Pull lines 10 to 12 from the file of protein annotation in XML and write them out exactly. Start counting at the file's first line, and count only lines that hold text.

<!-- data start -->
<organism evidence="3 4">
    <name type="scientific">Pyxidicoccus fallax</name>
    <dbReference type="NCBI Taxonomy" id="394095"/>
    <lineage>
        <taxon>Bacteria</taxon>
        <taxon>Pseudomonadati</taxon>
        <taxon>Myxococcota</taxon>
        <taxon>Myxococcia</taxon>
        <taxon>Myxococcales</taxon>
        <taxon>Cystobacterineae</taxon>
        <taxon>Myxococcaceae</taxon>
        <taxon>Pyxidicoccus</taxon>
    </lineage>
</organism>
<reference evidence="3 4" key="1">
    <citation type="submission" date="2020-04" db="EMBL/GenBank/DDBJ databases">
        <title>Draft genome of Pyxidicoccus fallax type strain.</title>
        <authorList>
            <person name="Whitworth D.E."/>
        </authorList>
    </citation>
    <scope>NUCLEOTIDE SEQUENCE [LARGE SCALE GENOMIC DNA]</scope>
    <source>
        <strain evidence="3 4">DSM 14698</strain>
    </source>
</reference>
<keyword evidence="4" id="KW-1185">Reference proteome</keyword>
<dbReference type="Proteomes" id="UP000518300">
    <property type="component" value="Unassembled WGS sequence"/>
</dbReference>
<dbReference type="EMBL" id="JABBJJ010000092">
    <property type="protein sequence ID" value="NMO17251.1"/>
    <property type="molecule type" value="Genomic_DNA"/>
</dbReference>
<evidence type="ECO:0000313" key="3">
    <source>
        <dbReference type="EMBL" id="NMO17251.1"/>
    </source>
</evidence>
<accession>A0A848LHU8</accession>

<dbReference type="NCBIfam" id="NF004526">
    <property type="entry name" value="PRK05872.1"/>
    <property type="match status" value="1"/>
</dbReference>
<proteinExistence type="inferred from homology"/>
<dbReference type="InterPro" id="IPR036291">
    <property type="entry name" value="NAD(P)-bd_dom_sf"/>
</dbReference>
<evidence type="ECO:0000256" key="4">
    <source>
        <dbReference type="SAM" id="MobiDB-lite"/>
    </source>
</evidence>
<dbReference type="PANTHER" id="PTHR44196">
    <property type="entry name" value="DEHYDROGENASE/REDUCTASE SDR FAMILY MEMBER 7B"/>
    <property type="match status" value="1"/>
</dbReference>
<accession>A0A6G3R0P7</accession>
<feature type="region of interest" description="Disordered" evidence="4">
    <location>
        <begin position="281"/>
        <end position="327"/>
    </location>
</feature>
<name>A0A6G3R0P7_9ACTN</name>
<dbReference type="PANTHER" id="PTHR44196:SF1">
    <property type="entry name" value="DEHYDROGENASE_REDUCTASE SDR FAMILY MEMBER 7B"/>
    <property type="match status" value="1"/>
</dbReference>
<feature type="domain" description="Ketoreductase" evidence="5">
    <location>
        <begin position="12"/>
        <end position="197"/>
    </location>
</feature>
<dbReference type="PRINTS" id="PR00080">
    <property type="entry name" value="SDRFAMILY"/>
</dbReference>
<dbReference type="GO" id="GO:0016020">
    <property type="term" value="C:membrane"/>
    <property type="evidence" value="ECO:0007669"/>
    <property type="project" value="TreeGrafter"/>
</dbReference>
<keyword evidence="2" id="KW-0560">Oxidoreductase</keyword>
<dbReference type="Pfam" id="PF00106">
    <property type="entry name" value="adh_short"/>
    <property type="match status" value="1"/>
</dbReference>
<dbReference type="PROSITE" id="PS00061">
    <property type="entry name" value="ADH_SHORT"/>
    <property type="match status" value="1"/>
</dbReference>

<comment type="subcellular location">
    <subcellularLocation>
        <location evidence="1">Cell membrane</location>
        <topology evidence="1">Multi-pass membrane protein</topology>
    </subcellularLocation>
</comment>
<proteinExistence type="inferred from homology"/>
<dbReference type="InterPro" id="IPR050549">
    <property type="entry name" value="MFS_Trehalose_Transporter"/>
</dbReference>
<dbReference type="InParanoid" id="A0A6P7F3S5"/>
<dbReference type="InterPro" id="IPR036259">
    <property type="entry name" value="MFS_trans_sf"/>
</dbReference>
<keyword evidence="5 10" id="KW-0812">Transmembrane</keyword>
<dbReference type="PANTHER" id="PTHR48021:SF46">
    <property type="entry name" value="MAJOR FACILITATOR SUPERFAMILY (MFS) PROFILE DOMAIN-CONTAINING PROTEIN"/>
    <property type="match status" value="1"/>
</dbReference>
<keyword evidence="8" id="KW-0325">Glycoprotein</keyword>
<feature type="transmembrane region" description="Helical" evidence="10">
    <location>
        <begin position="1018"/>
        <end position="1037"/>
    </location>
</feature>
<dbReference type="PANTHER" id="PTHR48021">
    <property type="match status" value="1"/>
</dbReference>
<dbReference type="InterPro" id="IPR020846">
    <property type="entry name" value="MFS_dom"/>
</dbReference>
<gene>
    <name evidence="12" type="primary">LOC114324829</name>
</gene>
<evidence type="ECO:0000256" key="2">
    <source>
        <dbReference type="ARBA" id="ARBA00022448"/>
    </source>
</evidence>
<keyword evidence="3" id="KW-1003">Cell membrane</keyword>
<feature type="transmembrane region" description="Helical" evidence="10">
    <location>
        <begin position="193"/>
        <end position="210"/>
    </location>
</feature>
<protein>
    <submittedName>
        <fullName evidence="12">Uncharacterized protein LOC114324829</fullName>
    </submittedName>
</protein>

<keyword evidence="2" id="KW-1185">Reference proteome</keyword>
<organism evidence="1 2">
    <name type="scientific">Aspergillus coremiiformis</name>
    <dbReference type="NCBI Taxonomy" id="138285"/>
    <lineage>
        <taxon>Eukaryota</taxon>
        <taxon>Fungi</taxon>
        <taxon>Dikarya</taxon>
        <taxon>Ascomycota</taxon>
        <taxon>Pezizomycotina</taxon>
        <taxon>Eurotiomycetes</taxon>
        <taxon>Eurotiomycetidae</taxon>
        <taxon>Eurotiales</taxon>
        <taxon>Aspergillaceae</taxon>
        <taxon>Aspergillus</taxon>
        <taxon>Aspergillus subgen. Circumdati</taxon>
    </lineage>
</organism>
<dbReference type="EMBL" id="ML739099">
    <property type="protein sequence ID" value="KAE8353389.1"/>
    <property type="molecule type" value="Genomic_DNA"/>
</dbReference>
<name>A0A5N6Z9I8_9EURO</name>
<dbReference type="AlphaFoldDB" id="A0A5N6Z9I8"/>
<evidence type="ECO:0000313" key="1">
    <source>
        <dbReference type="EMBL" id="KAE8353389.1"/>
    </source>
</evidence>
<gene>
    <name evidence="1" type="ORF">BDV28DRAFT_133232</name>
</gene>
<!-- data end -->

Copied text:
        <taxon>Cystobacterineae</taxon>
        <taxon>Myxococcaceae</taxon>
        <taxon>Pyxidicoccus</taxon>